Initial Preparation

Revisit your course design. Remind yourself of how your course serves the curriculum and the types of students who will take it.

Take note of what:

  • You want students to learn (learning outcomes)
  • Work you will assign to measure whether they learned what you intended (assessments)
  • Learning activities will prepare students to succeed on those assessments
Once you have reviewed the overall course design, consider what information and skills you will need in order to teach.

We recommend looking at the following areas:

  • Students: Consult your course roster in UR Student to see who is registered. Consider surveying your students if you need specific information not included in the course roster.
  • Classroom: Determine where you are teaching and familiarize yourself with the classroom technology in advance of the first class. Contact Event and Classroom Management if you need help with the classroom.
  • Policy requirements: Instructors are expected to follow certain policies in their teaching. Read through the relevant policies and ask any questions that you have of the relevant administrator.
  • Teaching support: You can consult with Teaching Center staff to review your teaching plans or brainstorm new elements.
Also consider what your students will need to succeed in the course. Determine how you will communicate important course information and how students will access essential materials.
  • Syllabus: A syllabus is a written document that instructors provide to students. It contains essential course information, some of which is required by law or University policy.
  • Blackboard (learning management system): Set up your Blackboard course site before the first day of class.
  • Course materials: Ensure that students have access to the necessary course materials. For students with financial constraints, consider providing alternative access methods such as course reserves for course textbooks or adopting open education resources for all students.
  • Support services. Determine what student support services might be relevant to your course and formulate a plan for communicating the necessary information to students.

The First Class

Students will use a first class to evaluate whether a course is a good fit for them and to determine what they need to do to succeed. You can help them make accurate determinations by providing an overview of the course, setting expectations, and demonstrating how your classes will run.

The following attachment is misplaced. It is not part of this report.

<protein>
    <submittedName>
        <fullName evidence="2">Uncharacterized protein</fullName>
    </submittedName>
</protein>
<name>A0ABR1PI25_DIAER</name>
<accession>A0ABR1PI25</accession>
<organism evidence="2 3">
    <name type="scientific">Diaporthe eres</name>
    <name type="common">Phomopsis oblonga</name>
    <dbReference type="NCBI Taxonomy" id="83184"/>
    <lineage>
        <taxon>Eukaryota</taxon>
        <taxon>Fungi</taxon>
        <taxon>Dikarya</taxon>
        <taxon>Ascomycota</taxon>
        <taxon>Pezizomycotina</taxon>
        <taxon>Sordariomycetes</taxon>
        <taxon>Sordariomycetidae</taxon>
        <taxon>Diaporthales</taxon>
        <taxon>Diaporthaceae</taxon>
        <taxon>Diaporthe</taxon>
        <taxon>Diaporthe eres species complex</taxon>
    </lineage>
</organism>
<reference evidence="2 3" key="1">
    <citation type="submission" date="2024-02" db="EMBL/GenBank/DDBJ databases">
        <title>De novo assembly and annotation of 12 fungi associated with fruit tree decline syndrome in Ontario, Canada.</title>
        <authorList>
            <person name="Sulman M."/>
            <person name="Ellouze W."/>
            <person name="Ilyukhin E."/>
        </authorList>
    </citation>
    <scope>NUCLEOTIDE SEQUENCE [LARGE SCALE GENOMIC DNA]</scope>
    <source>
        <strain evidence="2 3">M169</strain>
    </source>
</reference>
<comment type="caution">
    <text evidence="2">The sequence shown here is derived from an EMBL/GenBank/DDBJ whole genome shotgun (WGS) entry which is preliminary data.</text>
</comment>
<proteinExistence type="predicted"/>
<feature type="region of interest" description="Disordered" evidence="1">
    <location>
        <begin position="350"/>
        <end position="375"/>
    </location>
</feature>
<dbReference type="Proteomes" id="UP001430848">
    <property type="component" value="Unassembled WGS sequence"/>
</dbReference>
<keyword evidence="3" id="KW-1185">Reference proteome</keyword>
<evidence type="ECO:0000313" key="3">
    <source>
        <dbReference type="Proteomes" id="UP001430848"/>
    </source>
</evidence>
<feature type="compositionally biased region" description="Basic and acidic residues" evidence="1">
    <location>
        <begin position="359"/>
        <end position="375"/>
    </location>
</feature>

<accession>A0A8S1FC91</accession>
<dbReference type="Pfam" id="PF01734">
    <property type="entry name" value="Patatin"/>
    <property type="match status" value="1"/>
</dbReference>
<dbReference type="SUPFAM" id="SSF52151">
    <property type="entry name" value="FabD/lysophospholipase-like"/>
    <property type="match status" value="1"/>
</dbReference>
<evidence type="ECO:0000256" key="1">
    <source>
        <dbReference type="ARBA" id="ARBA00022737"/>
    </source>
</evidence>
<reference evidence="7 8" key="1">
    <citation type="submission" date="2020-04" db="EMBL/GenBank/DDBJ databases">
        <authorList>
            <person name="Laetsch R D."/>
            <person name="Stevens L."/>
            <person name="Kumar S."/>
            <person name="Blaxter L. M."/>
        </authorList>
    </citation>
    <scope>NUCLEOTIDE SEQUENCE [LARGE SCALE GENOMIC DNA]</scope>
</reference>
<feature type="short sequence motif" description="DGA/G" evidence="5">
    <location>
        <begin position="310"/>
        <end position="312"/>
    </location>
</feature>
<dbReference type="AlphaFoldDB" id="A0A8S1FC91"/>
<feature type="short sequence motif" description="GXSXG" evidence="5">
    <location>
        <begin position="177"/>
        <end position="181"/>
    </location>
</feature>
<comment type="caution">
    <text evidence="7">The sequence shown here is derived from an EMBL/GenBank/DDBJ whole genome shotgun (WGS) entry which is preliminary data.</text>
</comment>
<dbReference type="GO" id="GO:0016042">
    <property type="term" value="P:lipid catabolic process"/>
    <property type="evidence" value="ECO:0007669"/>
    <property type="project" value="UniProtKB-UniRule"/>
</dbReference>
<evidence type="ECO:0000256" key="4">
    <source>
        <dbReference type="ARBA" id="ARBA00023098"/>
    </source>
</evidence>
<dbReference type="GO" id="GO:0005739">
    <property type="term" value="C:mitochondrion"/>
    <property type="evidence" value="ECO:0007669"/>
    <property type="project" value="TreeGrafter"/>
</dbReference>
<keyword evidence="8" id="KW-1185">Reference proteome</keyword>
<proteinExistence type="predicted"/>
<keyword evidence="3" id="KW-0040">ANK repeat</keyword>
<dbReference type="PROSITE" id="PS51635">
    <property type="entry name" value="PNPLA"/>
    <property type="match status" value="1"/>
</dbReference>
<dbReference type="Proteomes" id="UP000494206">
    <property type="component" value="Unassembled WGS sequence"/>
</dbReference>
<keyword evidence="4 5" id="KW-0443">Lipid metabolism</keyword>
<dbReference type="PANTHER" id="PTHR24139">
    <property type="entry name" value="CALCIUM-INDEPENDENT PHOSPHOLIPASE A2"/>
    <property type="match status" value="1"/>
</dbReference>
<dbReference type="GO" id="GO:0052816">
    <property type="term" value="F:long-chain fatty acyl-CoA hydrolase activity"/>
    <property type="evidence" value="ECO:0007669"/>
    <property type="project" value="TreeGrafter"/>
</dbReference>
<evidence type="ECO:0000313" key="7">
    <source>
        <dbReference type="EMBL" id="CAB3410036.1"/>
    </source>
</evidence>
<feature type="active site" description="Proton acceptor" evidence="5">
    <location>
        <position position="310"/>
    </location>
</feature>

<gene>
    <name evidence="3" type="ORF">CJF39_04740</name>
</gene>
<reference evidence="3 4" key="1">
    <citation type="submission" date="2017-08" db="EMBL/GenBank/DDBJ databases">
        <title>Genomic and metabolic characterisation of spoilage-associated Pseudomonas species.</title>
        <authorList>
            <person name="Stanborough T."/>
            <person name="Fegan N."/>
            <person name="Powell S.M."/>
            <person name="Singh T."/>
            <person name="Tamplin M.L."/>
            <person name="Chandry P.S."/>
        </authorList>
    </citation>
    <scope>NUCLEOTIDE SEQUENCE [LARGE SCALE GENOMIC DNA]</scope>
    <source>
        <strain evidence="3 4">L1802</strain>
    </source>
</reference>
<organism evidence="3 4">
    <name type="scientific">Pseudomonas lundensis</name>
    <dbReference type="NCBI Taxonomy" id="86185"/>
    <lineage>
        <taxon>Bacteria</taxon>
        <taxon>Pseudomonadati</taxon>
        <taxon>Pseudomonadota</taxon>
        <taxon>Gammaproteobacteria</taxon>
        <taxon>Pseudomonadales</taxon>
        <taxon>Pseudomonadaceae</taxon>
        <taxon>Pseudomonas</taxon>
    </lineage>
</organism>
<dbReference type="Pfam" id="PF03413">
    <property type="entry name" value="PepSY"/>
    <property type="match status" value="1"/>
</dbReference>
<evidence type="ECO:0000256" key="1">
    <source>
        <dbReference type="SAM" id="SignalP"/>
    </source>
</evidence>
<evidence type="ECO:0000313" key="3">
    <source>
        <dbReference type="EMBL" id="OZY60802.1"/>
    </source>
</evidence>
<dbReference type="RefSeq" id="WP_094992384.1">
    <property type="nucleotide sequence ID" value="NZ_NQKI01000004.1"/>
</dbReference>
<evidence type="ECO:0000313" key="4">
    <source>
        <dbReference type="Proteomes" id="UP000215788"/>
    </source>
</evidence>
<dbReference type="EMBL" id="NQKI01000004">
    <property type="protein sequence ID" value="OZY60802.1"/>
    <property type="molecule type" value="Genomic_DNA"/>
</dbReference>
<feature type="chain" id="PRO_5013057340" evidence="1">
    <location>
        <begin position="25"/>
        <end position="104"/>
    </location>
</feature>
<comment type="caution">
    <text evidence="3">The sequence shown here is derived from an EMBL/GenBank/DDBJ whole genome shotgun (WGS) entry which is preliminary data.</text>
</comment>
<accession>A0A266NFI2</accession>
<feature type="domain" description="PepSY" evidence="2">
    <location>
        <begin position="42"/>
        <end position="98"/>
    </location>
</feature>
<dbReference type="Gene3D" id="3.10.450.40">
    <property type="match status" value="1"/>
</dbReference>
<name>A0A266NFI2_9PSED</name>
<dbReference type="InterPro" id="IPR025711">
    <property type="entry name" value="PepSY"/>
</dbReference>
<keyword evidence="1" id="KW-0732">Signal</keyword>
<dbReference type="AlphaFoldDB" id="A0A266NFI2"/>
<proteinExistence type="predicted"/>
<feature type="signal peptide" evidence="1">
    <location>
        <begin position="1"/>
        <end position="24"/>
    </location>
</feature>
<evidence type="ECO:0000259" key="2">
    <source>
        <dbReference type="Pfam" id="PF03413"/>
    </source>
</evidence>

Be prepared

Create a lesson plan for your first class. Ensure that you have all needed materials, including copies of the syllabus.

Arrive early

Use this time to get set up before class starts and to greet students. Engaging in pre-class conversations can be an effective way to establish rapport and connection with your students.

Introduce yourself

At a minimum, provide your name and what you prefer students to call you. Some instructors also provide additional professional information about their background, research interests, and other relevant information. If you have additional course staff, such as teaching assistants and lab managers, you may also want to provide them an opportunity to introduce themselves.

Ice breaker (optional)

Depending on your preferences and the size of the course, you may also want to give students an opportunity to introduce themselves to you and/or each other. Since students will have a wide variety of backgrounds and identities, select an activity that works for all students and is appropriate for a professional setting. Be sure to provide specific instructions and model how you want this to occur by going first.

Set expectations of you

Let students know what they can expect from you. Lay out your communication logistics, including your office hours and your email preferences and availability. If you have course staff such as teaching assistants and lab managers, describe their availability and what kinds of questions might be appropriate for different types of course staff.

Set expectations of students

Let students know what you expect from them in terms of attendance, preparation, participation, and behavior. It may be helpful to connect this to your teaching philosophy and choices so that students can understand how your expectations relate to their learning.

Course overview

Describe what students will learn, how they will learn it, and what work they will provide to demonstrate that they have learned it. Talk about why the course content and skills matters to you, to their education, and to the broader world. Emphasize important specifics, such as dates for fieldtrips and assignments. Let students know how to access course materials, resources, and locations.